Glenn R. Balling has spent most of his career in commercial
lines and has worked for the Insurance Services Office, The
Home Insurance Company, Reliance Insurance Company and
Axis Reinsurance Company. For the past several years he has
served on the CAS Yearbook Editorial Committee.
Steven F. Goldberg spent two summers at the Insurance
Rating Board (IRB) while still in college and two summers at
the newly formed Insurance Services Office (ISO). He spent the
bulk of his career at USAA where in addition to serving as chief
actuary he helped develop the California Earthquake Authority
and led the team that established the first major catastrophe
bond. Following USAA, Steve worked in the reinsurance
brokerage business for Benfield and Aon Benfield and as an
independent consultant. Steve served on the CAS Board of
Directors as well as on numerous CAS committees.
C. K. “Stan” Khury has served the CAS and the actuarial
profession in numerous capacities for more than 40 years,
including serving as editor of publications, service on the CAS
Board of Directors, and serving as president in 1985. For the
past 25 years he has worked as a consulting actuary with a focus
on litigation support services, following working as a company
actuary for the prior 22 years. He has authored numerous
papers and articles for various CAS publications.
David Skurnick worked at INA, the WCIRB (where he began
trending on-level loss ratios), Argonaut Insurance Company,
and F&G Re. He published several actuarial papers. Two of
the papers spent years on the CAS Syllabus: “A Survey of
Loss Reserving Methods”, which was an early major actuarial
paper on IBNR, and “The California Table L,” which won
the Woodward-Fondiller Prize. He served on various CAS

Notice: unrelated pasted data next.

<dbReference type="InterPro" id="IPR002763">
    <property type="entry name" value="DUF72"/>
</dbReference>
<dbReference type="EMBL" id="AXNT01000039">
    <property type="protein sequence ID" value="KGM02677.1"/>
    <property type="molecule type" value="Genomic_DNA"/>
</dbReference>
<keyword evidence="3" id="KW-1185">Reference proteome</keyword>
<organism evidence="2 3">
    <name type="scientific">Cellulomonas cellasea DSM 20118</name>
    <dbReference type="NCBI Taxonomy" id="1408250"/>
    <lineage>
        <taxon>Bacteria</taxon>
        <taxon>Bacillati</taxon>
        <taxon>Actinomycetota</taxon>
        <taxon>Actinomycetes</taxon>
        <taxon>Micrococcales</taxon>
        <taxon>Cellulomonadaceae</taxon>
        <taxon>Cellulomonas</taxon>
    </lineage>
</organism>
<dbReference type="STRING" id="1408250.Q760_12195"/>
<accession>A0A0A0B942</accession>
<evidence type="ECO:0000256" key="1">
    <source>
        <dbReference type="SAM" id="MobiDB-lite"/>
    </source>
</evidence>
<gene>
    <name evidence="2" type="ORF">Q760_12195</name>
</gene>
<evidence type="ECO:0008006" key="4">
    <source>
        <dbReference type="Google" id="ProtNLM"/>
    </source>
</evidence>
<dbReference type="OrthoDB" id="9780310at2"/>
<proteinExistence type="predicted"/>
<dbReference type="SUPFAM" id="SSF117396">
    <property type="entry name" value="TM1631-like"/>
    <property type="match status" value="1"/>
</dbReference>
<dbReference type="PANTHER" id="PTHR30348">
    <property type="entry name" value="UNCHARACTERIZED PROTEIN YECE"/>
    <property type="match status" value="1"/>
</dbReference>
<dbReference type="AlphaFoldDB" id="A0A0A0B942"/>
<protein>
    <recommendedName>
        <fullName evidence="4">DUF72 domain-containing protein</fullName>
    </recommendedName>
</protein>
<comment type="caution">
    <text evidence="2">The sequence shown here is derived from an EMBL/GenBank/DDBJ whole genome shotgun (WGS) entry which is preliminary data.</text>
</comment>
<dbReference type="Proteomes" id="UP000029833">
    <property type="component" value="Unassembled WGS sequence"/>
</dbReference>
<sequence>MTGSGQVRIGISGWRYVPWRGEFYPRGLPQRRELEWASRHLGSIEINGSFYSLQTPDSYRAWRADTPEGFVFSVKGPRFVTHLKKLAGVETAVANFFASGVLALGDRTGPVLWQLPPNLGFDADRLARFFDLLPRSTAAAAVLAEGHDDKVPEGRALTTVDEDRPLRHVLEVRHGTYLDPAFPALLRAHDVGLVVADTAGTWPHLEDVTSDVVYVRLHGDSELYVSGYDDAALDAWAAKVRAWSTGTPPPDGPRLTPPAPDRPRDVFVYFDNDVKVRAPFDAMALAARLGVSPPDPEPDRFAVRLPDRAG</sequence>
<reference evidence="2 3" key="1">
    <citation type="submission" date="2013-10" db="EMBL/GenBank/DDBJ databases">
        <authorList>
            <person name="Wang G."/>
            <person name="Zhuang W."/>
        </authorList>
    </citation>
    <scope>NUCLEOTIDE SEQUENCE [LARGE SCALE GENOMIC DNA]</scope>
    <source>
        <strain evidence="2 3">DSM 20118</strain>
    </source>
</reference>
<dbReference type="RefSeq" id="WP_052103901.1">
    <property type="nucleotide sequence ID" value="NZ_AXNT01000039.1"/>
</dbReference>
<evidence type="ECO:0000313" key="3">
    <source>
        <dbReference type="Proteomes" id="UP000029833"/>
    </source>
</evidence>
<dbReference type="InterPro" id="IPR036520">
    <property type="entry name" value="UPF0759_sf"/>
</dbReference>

committees and the CAS Board of Directors. He created two
actuarial musical comedies. Cut My Rate parodied the hearings
on California’s Prop. 103 and The Sting.
Charles Walter Stewart, educated as a Cornell University
electrical engineer, was a naval officer for 2 ½ years, followed
by New York Shipbuilding Corporation, then 35 years with
INA which merged into CIGNA. His first three years were as
an ocean marine underwriter trainee, followed by the actuarial
department for the remainder of his career. He was involved
at various levels in all aspects of the department, with a focus
on pricing, but including research and a short stint as acting
chief actuary. His main involvement with the CAS was on the
Syllabus Committee for several decades. He was also active on
committees of NCCI and ISO.
Walter C. Wright started his career at Aetna Life & Casualty,
where he spent about 14 years, mainly in personal lines. He
worked as a consultant at Price Waterhouse for five years, and
then spent 17 years in the property-casualty consulting practice
of what is now known as Oliver Wyman Actuarial Consulting.
For many years he served on the Actuarial Review as a managing
editor and as editor-in-chief.